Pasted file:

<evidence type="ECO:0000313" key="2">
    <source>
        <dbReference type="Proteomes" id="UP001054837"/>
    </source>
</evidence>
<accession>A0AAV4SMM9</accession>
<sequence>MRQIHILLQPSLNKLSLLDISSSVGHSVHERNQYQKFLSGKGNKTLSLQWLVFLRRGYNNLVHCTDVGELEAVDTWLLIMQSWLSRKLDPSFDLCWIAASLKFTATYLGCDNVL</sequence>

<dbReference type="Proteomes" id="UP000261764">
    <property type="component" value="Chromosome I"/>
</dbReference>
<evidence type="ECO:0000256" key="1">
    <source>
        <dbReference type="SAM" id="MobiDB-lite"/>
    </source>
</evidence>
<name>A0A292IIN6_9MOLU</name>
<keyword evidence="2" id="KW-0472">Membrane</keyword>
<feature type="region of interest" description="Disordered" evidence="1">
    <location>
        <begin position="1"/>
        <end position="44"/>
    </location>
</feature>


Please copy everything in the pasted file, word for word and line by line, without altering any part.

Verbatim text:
<evidence type="ECO:0000313" key="2">
    <source>
        <dbReference type="Proteomes" id="UP001054837"/>
    </source>
</evidence>
<accession>A0AAV4SMM9</accession>
<sequence>MRQIHILLQPSLNKLSLLDISSSVGHSVHERNQYQKFLSGKGNKTLSLQWLVFLRRGYNNLVHCTDVGELEAVDTWLLIMQSWLSRKLDPSFDLCWIAASLKFTATYLGCDNVL</sequence>

<dbReference type="Proteomes" id="UP000261764">
    <property type="component" value="Chromosome I"/>
</dbReference>
<evidence type="ECO:0000256" key="1">
    <source>
        <dbReference type="SAM" id="MobiDB-lite"/>
    </source>
</evidence>
<name>A0A292IIN6_9MOLU</name>
<keyword evidence="2" id="KW-0472">Membrane</keyword>
<feature type="region of interest" description="Disordered" evidence="1">
    <location>
        <begin position="1"/>
        <end position="44"/>
    </location>
</feature>